What is hearing loss?
Hearing loss is defined as the reduced ability to hear sounds. It can occur at any age and can happen gradually or very suddenly. The symptoms of hearing loss may be mild, moderate or severe. Depending on the cause, hearing loss may be temporary or permanent. Read on to learn about the types of hearing loss and how they are diagnosed.
What causes hearing loss?
Hearing loss can have many causes. The part of the ear involved determines the type and cause of hearing loss.
In adults, the most common causes of hearing loss are:
- Noise: noise-induced hearing loss can happen slowly over time. Being exposed to everyday noises, such as listening to very loud music or using a lawn mower, can damage the structures of the inner ear over many years, leading to hearing loss. Sudden, loud noises, such as an explosion, can also damage your hearing.
- Age: in age-related hearing loss, changes in the inner ear that happen as you get older cause a slow but steady hearing loss. The loss may be mild or severe, but it is always permanent.
Other causes of hearing loss include:
- Earwax buildup
- An object lodged in the ear
- Injury to the ear or head
- An ear infection
- A ruptured eardrum
- Nerve damage due to a medication condition, for example, diabetes
What are the types of hearing loss?
There are two main types of hearing loss:
- Sensorineural hearing loss is caused by damage to the cochlear nerve (also known as the auditory nerve). The cochlear nerve transfers auditory information from the cochlea to the brain, which allows us to hear properly. Sensorineural hearing loss is the cause of more than 90% of hearing loss in adults. Common causes include exposure to loud noises, a family history of hearing loss, the natural aging process, or a disease that can cause nerve damage, such as diabetes.
Although it’s often not reversible, sensorineural hearing loss can be treated with hearing aids, which amplify sounds, or cochlear implants, which bypass the damaged portions of the hearing system and electrically stimulate the auditory nerve.
- Conductive hearing loss is not as common as sensorineural hearing loss. Your ear is made up of three parts – the outer, the middle, and the inner ear. Conductive hearing loss happens when sounds cannot get through the outer and middle ear. It may be hard to hear soft sounds, and louder sounds may be muffled. An accumulation of earwax or fluid buildup from an infection can cause this type of hearing loss.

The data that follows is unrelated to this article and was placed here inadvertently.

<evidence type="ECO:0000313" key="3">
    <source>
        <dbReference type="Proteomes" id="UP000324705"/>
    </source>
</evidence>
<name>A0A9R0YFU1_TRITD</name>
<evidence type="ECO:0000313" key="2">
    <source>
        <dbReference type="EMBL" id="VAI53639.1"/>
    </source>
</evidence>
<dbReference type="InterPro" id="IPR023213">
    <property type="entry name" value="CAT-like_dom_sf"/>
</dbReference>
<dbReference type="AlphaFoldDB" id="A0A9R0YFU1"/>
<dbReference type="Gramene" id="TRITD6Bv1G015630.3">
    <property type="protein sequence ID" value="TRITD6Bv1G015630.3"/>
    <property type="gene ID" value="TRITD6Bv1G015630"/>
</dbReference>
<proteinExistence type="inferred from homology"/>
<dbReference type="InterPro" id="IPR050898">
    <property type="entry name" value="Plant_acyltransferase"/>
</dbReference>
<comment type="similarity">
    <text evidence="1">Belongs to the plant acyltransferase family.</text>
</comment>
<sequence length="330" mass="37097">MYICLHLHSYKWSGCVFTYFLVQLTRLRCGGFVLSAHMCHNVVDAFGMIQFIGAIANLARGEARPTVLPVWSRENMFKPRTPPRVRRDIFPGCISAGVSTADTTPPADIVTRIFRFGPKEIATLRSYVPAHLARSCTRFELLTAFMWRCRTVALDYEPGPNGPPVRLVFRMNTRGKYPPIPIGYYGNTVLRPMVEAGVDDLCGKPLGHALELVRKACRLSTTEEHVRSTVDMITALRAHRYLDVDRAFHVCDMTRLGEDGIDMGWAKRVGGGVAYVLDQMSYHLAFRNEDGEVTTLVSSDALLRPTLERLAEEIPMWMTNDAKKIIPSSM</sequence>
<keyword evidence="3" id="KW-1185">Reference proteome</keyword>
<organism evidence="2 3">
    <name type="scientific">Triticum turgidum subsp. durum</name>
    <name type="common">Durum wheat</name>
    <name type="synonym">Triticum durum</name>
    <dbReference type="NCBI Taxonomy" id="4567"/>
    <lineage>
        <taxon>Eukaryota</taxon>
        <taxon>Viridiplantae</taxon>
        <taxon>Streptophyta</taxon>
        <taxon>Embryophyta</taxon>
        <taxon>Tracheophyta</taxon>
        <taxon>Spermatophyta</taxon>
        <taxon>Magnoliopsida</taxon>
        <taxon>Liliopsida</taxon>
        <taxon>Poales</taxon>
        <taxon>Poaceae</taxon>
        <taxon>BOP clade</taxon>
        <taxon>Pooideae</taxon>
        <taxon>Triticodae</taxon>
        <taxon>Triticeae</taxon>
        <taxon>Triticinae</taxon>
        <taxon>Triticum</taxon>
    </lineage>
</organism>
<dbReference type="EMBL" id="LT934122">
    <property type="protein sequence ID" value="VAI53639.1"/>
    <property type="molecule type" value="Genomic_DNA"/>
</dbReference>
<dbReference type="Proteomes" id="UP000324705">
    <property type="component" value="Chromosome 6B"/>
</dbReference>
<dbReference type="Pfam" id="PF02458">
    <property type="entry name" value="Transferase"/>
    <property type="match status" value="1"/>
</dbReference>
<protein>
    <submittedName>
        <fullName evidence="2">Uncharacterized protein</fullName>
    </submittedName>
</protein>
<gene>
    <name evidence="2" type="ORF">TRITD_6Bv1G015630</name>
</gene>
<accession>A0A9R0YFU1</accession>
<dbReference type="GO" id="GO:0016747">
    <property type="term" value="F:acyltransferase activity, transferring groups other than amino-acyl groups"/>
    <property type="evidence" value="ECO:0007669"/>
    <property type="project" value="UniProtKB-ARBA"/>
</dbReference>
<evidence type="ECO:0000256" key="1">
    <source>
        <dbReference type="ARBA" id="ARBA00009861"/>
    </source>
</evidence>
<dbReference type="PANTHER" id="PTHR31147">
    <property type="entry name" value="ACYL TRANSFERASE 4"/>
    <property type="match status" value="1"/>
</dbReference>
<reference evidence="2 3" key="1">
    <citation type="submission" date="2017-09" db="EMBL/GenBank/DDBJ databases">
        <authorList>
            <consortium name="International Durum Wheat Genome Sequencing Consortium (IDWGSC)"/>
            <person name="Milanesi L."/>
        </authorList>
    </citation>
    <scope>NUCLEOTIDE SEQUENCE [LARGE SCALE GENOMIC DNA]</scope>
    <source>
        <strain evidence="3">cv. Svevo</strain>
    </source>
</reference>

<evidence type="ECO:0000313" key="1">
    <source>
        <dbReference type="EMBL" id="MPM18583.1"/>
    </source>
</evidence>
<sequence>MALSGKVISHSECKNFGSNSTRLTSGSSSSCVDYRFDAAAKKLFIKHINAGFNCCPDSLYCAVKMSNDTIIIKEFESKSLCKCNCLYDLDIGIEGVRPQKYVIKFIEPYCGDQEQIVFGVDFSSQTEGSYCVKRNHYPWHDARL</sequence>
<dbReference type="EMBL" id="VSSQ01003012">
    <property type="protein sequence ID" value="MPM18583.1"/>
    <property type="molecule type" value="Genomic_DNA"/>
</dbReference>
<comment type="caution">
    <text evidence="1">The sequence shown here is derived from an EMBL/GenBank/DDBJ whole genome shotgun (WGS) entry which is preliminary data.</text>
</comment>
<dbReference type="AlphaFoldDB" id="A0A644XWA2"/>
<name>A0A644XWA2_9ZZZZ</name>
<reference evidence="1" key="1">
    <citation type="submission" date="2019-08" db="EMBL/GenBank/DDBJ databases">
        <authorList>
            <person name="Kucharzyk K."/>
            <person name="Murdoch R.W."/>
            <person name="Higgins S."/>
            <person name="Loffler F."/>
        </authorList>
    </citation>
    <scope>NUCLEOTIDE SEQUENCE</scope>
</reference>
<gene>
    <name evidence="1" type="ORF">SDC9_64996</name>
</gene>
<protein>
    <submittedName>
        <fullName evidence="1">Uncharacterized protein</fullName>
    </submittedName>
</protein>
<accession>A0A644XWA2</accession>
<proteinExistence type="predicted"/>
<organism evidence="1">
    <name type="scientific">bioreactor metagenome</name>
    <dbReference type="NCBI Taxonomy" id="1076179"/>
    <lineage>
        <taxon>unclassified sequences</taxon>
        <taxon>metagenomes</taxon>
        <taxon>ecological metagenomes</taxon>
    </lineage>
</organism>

How is hearing loss diagnosed?
A hearing care professional is best equipped to test your hearing and determine if you have hearing loss. You can make an appointment directly with a hearing care professional at a clinic in your area; you do not need a referral from your primary healthcare team. A hearing care professional can do a number of tests and examinations to diagnose hearing loss, including:
- Asking about your current symptoms and your overall health history.
- Doing a physical examination of your ear with an instrument called an otoscope, which provides a clear view of the ear canal and the eardrum.
- Conducting an audiometer test. This test is usually done by an experienced hearing care professional in a sound-proof booth during which you wear headphones and listen to sounds and words directed to each ear. This approach tests for loudness (decibels) and pitch (frequencies) in each ear.
- Evaluating the middle ear. A device called a tympanometer sends a puff of air and sound to the eardrum, which measures how well the eardrum moves. To do this, a small soft rubber tip is inserted into your ear canal, and in just a few seconds the device will generate a result. If the results are normal, the hearing professional will then proceed to complete the hearing test.
- Performing a pure-tone air-conduction and bone-conduction test. After seating you in a soundproof booth, the hearing care professional will either insert foam earphone tips or place headphones on your ears from which you will hear a series of beeps or tones. You’ll be asked to press a button or raise your hand to indicate the softest tone you can hear. These tones will change in pitch (frequency) to give the hearing care professional a full spectrum of what you hear. Some of the tones will sound like a low bass note, while others will sound like a high-pitched note.
- Finally, your hearing care professional will do a speech test by asking you to repeat a list of words given at different volumes. Speech testing helps identify how well you understand the words you are hearing.
The results of all of these tests will then be recorded on a graph called an audiogram, to show whether you have hearing loss. The entire testing process takes approximately 35 to 40 minutes. Once all the tests are complete, your hearing care professional will review the results with you same day, answer any questions you may have and work with you to determine your best treatment options.
What to do if hearing loss is suspected?
If you think you may have a hearing loss, make an appointment at a hearing clinic to have your hearing tested by a hearing care professional. They will ask about your medical history and do a thorough examination of your hearing by performing a number of hearing tests. These tests are simple and non-invasive and will determine whether you have hearing loss, and what type you have.
Most types of hearing loss (age related, noise related or medically related) can be treated with assistive hearing devices or hearing aids.
In other types of hearing loss, the problem that caused the hearing loss is addressed directly, for example, removing a buildup of earwax or taking medication if you have hearing loss due to an ear infection.
If you suspect hearing loss, contact a hearing care professional at Lifestyle Hearing for a screening test.